Implant files: International journalism body creates database to track faulty medical devices (Scroll .in)

Scroll .in: Implant files: International journalism body creates database to track faulty medical devices. “The International Consortium of Investigative Journalists has compiled a global database of medical devices that are either faulty or dangerous. It allows users to explore more than 70,000 recalls, safety alerts and field safety notices of medical devices in 11 countries – Australia, Canada, Finland, India, Lebanon, Mexico, Netherlands, Peru, Spain, Switzerland and the United States – in its first release.”

New Zealand Herald: The killer that claimed more lives than WWI

New Zealand Herald: The killer that claimed more lives than WWI. “For decades, most of the influenza victims’ graves in Wellington’s Karori Cemetery lay neglected and overgrown. Many people lay in unmarked graves, while some had been disinterred and their remains put elsewhere as no one had paid for their grave or marker. Now genealogists have created a new website… which documents the 660 flu victims who are buried there. The genealogists have researched and documented 160 of the victims’ lives in intimate detail.”

DICE: Immune cell atlas goes live (EurekAlert)

EurekAlert: DICE: Immune cell atlas goes live . “Compare any two people’s DNA and you will find millions of points where their genetic codes differ. Now, scientists at La Jolla Institute for Immunology (LJI) are sharing a trove of data that will be critical for deciphering how this natural genetic variation shapes the immune system’s ability to protect our health.”

University of Alabama at Birmingham: Pro-breastfeeding communities empower new moms

University of Alabama at Birmingham: Pro-breastfeeding communities empower new moms. “Social media can positively influence breastfeeding related attitudes, knowledge and behavior, according to a new study from the University of Alabama at Birmingham. Breastfeeding support groups on social media create a sense of community for new moms to share experiences and support each other in the breastfeeding practice and could be considered pillars of support for new moms.”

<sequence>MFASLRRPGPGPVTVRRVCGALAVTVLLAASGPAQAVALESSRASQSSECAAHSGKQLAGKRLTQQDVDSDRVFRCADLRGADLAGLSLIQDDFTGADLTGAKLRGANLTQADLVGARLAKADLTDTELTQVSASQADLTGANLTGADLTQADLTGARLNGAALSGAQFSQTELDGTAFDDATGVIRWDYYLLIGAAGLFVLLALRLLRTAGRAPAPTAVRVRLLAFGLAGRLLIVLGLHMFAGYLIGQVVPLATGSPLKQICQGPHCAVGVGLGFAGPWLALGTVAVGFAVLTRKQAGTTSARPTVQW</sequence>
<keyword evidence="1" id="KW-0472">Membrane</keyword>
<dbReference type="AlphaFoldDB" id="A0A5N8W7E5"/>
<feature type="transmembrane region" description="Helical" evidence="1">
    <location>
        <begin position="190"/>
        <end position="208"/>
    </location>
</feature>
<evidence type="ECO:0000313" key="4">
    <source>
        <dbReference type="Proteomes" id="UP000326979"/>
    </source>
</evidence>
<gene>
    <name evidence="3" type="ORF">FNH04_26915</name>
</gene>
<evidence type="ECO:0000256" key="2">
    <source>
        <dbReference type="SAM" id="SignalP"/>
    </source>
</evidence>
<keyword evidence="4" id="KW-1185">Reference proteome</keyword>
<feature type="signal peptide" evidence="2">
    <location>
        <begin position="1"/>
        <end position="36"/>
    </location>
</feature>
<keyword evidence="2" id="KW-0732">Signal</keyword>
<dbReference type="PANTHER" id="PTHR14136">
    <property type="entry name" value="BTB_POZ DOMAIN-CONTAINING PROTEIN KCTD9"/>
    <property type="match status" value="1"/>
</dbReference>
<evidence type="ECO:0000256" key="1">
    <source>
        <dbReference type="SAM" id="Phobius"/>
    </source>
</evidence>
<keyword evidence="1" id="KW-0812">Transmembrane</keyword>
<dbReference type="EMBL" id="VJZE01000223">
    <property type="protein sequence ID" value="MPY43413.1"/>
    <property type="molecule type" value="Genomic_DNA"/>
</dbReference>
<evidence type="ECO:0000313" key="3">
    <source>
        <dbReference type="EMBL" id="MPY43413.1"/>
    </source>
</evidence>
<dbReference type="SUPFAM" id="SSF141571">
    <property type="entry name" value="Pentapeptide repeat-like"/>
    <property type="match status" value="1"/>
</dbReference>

Assessing the Methods, Tools, and Statistical Approaches in Google Trends Research: Systematic Review (JMIR)

JMIR: Assessing the Methods, Tools, and Statistical Approaches in Google Trends Research: Systematic Review. “In the era of information overload, are big data analytics the answer to access and better manage available knowledge? Over the last decade, the use of Web-based data in public health issues, that is, infodemiology, has been proven useful in assessing various aspects of human behavior. Google Trends is the most popular tool to gather such information, and it has been used in several topics up to this point, with health and medicine being the most focused subject. Web-based behavior is monitored and analyzed in order to examine actual human behavior so as to predict, better assess, and even prevent health-related issues that constantly arise in everyday life.”

WSAW: USDA releases new interactive tool to track opioid crisis

WSAW: USDA releases new interactive tool to track opioid crisis. “This week, the United States Department of Agriculture (USDA) launched a new tool that helps put the crisis in perspective at a county level. The tool was designed to help community leaders develop solutions for the opioid crisis, but it also provides an insightful context to understand the epidemic. The online tool overlays drug and opioid overdose death rates with socio-economic demographics by county across the nation. The data provided covers 2012 through 2016.”

Arizona State University: ASU researchers develop tool to help determine a neighborhood’s walkability

Arizona State University: ASU researchers develop tool to help determine a neighborhood’s walkability. “…researchers at ASU’s College of Health Solutions, working with computer scientists at the School of Computing, Informatics and Decision Systems Engineering, are developing an automated, cost-effective tool that uses Google Street View (GSV), crowdsourcing, computer vision and deep learning to virtually detect a neighborhood’s microfeatures. They want to more precisely determine the correlation between the presence of certain features and the physical activity levels of its residents.”